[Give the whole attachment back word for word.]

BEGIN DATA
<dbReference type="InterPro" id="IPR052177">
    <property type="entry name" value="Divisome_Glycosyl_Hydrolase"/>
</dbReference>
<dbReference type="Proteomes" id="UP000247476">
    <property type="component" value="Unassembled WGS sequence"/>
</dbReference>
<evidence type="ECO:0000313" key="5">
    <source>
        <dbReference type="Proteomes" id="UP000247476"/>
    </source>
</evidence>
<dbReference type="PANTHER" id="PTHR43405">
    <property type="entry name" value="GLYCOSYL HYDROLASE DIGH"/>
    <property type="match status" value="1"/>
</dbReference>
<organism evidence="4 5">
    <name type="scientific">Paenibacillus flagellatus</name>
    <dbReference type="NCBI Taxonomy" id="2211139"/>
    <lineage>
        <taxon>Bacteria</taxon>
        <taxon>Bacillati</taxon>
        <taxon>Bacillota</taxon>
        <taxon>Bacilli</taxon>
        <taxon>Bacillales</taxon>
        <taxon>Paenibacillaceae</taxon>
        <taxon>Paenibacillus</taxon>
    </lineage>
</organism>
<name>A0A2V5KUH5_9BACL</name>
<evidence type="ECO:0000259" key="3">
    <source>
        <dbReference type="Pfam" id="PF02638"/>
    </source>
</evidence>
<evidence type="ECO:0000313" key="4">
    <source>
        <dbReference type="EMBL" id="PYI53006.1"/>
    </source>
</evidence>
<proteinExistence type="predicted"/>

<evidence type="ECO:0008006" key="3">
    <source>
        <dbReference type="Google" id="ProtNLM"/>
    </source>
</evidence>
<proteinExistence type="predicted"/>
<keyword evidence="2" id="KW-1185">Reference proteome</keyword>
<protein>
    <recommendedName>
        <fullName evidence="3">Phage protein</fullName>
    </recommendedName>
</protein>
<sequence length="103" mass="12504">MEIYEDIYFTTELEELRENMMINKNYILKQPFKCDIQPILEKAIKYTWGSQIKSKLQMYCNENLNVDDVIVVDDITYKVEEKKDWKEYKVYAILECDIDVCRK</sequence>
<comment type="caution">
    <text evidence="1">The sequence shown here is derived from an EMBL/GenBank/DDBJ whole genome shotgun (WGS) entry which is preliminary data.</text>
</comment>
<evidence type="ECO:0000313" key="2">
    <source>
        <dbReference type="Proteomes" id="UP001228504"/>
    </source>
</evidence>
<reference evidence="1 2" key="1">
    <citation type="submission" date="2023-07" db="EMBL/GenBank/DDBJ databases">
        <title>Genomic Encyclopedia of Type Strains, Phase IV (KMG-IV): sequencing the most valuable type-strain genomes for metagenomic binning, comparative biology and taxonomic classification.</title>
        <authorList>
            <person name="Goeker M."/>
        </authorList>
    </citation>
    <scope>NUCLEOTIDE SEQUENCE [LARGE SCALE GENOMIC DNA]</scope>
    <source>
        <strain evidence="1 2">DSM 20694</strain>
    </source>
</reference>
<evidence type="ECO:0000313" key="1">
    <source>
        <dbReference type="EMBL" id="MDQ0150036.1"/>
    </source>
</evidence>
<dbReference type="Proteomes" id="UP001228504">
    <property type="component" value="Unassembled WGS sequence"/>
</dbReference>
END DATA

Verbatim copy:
<dbReference type="InterPro" id="IPR052177">
    <property type="entry name" value="Divisome_Glycosyl_Hydrolase"/>
</dbReference>
<dbReference type="Proteomes" id="UP000247476">
    <property type="component" value="Unassembled WGS sequence"/>
</dbReference>
<evidence type="ECO:0000313" key="5">
    <source>
        <dbReference type="Proteomes" id="UP000247476"/>
    </source>
</evidence>
<dbReference type="PANTHER" id="PTHR43405">
    <property type="entry name" value="GLYCOSYL HYDROLASE DIGH"/>
    <property type="match status" value="1"/>
</dbReference>
<organism evidence="4 5">
    <name type="scientific">Paenibacillus flagellatus</name>
    <dbReference type="NCBI Taxonomy" id="2211139"/>
    <lineage>
        <taxon>Bacteria</taxon>
        <taxon>Bacillati</taxon>
        <taxon>Bacillota</taxon>
        <taxon>Bacilli</taxon>
        <taxon>Bacillales</taxon>
        <taxon>Paenibacillaceae</taxon>
        <taxon>Paenibacillus</taxon>
    </lineage>
</organism>
<name>A0A2V5KUH5_9BACL</name>
<evidence type="ECO:0000259" key="3">
    <source>
        <dbReference type="Pfam" id="PF02638"/>
    </source>
</evidence>
<evidence type="ECO:0000313" key="4">
    <source>
        <dbReference type="EMBL" id="PYI53006.1"/>
    </source>
</evidence>
<proteinExistence type="predicted"/>

<evidence type="ECO:0008006" key="3">
    <source>
        <dbReference type="Google" id="ProtNLM"/>
    </source>
</evidence>
<proteinExistence type="predicted"/>
<keyword evidence="2" id="KW-1185">Reference proteome</keyword>
<protein>
    <recommendedName>
        <fullName evidence="3">Phage protein</fullName>
    </recommendedName>
</protein>
<sequence length="103" mass="12504">MEIYEDIYFTTELEELRENMMINKNYILKQPFKCDIQPILEKAIKYTWGSQIKSKLQMYCNENLNVDDVIVVDDITYKVEEKKDWKEYKVYAILECDIDVCRK</sequence>
<comment type="caution">
    <text evidence="1">The sequence shown here is derived from an EMBL/GenBank/DDBJ whole genome shotgun (WGS) entry which is preliminary data.</text>
</comment>
<evidence type="ECO:0000313" key="2">
    <source>
        <dbReference type="Proteomes" id="UP001228504"/>
    </source>
</evidence>
<reference evidence="1 2" key="1">
    <citation type="submission" date="2023-07" db="EMBL/GenBank/DDBJ databases">
        <title>Genomic Encyclopedia of Type Strains, Phase IV (KMG-IV): sequencing the most valuable type-strain genomes for metagenomic binning, comparative biology and taxonomic classification.</title>
        <authorList>
            <person name="Goeker M."/>
        </authorList>
    </citation>
    <scope>NUCLEOTIDE SEQUENCE [LARGE SCALE GENOMIC DNA]</scope>
    <source>
        <strain evidence="1 2">DSM 20694</strain>
    </source>
</reference>
<evidence type="ECO:0000313" key="1">
    <source>
        <dbReference type="EMBL" id="MDQ0150036.1"/>
    </source>
</evidence>
<dbReference type="Proteomes" id="UP001228504">
    <property type="component" value="Unassembled WGS sequence"/>
</dbReference>